17th-century Grade II-listed rectory for £1.9m

17th-century Grade II-listed rectory for £1.9m

A Grade II listed building constructed during the reign of James I is being offered for sale for the first time in its 420-year existence for a cool £1.9 million.

An early 17th-century rectory and a separate coach house are part of the Somerset estate.

The building exudes history, and many of its original characteristics are still there. The Old Rectory has tall ceilings, substantial skirting, and very wide stone mullion windows with cast iron glass.

With underfloor heating, cutting-edge appliances, and internet hardwiring, the house has been brought into the current century.

The main house features four bedrooms, three reception rooms, an elegant oak staircase, and windows that look out into the courtyard.

The cozy three-bedroom home that was renovated in 2007 from the former coach house across the courtyard. It is perfect for dining outside since it includes a garden with a terraced area.

Throughout its lengthy history, the Coach House has served a variety of functions. It has served as a guest house, home office, nursery, and a famous vacation rental.

Reverend Simon Sturtevent, who moved there in 1905, was one former inhabitant. He was expelled from the church for spending too much time towards creating drains and sewers for the King.

Reverend James Caulfield Brown settled there in 1841. To accommodate his 12 children, employees, a beer cellar, a drive through for the horse and carriage, and a spacious hall and study, he erected the substantial Victorian High Gothic addition to the existing home.

The home is in the Somerset community of Compton Martin. The village is home to a lively neighborhood.

Wells, which has a large number of small businesses and coffee shops, is near to the home. Bath and Bristol are both about a 30-minute drive away.

For the present owner, having a rectory was more like returning home.

He had grown up in rectories since he was the son of a canon, so when the opportunity to acquire one presented itself, he jumped at it.

‘We had the privilege of living in the Coach House for 18 months while we undertook the refurbishment; we had refurbished a home previously and had a fantastic builder,’ the owner said.

The preservation of many historical elements was vital to us, and we even reinstated those that had been eliminated through time.

We incorporated this with contemporary features like hardwired internet and underfloor heating.

We adore Compton Martin in every way. Despite the fact that our house is in the middle of a small hamlet, it is always tranquil there.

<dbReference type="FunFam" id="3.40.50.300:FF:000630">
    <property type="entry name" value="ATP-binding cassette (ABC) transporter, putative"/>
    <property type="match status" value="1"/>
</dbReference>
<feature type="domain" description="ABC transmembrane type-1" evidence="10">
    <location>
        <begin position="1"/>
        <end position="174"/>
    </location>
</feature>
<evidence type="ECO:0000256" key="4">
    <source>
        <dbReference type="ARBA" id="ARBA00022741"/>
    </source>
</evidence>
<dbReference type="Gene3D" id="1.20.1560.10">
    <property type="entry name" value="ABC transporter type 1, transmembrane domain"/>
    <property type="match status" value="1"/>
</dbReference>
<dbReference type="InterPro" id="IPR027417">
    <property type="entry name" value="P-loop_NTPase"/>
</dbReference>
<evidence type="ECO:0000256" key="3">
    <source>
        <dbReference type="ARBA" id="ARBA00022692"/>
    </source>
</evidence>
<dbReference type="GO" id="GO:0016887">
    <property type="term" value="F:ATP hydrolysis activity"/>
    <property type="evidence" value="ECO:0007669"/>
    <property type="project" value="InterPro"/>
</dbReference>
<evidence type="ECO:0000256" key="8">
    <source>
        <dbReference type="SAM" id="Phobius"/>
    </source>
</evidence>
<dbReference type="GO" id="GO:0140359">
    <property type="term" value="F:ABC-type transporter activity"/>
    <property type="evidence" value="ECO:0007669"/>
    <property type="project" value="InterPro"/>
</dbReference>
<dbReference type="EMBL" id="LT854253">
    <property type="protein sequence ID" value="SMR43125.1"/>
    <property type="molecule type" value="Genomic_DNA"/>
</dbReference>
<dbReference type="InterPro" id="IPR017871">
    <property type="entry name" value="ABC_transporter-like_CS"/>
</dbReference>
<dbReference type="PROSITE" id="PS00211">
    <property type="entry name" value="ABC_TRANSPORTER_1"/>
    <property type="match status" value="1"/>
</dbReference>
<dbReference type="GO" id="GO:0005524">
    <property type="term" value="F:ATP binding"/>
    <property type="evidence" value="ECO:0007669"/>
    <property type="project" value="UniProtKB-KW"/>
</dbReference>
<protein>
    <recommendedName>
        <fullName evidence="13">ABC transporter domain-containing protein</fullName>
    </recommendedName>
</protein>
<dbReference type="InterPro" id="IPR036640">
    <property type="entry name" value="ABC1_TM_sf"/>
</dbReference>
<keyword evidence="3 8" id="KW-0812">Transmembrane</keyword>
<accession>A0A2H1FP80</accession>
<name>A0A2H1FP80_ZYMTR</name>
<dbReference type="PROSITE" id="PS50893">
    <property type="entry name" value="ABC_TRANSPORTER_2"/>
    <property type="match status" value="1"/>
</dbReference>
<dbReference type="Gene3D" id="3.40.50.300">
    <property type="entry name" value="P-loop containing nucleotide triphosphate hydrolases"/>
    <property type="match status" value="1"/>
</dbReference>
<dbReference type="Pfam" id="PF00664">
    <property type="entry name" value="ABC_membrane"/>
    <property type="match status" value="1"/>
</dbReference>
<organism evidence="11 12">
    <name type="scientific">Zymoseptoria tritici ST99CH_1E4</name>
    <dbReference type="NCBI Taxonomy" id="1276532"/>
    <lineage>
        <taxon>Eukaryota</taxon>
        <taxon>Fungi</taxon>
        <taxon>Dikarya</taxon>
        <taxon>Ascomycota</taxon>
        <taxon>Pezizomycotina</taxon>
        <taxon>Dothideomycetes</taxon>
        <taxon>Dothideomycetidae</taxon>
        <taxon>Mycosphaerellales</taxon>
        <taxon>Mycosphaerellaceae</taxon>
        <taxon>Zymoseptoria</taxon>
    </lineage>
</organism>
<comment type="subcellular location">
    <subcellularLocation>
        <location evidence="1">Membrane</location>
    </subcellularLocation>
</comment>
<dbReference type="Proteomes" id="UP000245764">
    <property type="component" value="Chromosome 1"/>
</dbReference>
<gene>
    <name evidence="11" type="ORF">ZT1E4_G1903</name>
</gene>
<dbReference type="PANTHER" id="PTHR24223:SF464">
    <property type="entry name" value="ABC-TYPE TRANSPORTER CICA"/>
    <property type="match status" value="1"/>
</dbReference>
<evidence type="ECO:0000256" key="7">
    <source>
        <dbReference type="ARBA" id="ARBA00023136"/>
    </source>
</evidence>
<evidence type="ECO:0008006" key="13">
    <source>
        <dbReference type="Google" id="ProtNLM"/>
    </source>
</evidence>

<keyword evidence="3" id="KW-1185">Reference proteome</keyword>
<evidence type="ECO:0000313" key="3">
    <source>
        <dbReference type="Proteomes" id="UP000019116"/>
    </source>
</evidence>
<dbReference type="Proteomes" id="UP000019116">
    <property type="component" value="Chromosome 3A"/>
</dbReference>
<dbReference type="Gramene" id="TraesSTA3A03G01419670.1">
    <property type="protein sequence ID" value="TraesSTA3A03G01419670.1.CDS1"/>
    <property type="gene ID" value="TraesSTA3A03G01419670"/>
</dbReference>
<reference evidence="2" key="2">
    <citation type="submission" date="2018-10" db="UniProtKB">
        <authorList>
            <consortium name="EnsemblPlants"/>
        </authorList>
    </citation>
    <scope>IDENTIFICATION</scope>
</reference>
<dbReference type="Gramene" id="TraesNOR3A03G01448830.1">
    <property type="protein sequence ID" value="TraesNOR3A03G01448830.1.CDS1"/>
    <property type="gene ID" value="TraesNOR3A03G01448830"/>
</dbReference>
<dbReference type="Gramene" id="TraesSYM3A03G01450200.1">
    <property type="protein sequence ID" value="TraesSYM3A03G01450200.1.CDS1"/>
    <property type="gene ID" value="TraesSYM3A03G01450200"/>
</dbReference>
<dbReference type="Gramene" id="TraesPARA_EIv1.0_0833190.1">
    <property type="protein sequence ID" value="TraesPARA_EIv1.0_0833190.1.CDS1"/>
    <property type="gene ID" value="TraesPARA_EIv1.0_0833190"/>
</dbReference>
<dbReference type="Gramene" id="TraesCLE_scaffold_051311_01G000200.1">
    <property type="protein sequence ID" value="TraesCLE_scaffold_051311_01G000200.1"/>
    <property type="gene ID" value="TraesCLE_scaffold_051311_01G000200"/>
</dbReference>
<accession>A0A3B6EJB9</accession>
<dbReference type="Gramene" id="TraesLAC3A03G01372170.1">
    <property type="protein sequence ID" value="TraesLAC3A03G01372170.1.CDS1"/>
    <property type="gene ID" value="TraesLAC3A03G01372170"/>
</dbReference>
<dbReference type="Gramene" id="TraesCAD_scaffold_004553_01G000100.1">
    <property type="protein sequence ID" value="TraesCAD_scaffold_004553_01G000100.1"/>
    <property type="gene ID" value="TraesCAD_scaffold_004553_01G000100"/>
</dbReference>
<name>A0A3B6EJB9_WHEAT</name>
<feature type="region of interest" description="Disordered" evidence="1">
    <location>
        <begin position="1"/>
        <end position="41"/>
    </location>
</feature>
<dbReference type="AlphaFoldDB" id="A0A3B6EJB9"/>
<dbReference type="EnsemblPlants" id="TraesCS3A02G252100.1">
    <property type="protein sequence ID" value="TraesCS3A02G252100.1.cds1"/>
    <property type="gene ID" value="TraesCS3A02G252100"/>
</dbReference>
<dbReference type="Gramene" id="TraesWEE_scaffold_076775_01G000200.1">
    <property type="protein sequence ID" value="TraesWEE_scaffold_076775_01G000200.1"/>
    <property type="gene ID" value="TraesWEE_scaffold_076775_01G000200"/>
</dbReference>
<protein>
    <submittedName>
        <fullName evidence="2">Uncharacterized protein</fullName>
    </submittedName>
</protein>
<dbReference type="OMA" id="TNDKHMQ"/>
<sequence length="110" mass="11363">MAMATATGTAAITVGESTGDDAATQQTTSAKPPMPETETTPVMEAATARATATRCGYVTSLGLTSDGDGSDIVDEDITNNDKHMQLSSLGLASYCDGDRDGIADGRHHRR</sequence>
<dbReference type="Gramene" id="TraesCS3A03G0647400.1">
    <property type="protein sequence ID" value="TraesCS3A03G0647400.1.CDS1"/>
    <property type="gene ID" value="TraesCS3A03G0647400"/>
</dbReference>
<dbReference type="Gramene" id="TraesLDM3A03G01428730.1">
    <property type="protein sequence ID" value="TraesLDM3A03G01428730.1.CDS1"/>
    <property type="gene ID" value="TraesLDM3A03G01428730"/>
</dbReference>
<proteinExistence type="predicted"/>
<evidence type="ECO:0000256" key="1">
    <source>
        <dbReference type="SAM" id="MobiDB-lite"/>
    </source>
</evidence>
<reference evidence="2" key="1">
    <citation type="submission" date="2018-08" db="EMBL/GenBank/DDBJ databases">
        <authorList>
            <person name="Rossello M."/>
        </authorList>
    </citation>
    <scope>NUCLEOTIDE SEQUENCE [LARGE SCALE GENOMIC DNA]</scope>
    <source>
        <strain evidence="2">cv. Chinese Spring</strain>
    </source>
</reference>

“The property itself affords so many options: we have lived in the Coach House with family members, utilized it as our home office, hosted a nursery, and most recently, provided award-winning vacation rentals.”

It’s the ideal family house since both structures have plenty of room.

The Old Rectory’s grounds is divided into many areas. On the same level as the home, there is first a level lawned space. Then, as you go up the old stone stairs, you reach a patio area. A greenhouse, a garden plot, and a woods with a variety of trees are also present.

The garden’s focal point is a remarkable 200-year-old copper beach tree, according to the owner, whose leaves change color from green to purple to copper in the winter.

‘This tree is one of the highlights as you see the seasons change, and you can’t help but love it. We are fortunate to have a variety of wildlife that enjoys our garden.

We often see squirrels, a great variety of birds, and sometimes, a genuine thrill of seeing deer standing majestically in our lawn at dawn.

The Coach House and Old Rectory have been mentioned in writing as far back as 1604.

The home is tucked away in the center of the community and has views of a neighboring church and, on a clear day, the Welsh shore.

It features a driveway that can fit more than eight automobiles, a secured entrance, and around 0.7 acres.

The owner said, “The community has a neighborhood tavern, a convenient post office, an amenity field, and a village hall.

It is also dog nirvana here; whether you want to stroll for 40 minutes or many hours, there are some perfectly safe and secure trails.

It is also suitable for road and mountain riding.

Because there are no streetlights in the hamlet, there is no ambient light, making it excellent for stargazing. When you add the peace and quiet, you get the impression that you are in another universe.

»17th-century Grade II-listed rectory for £1.9m«

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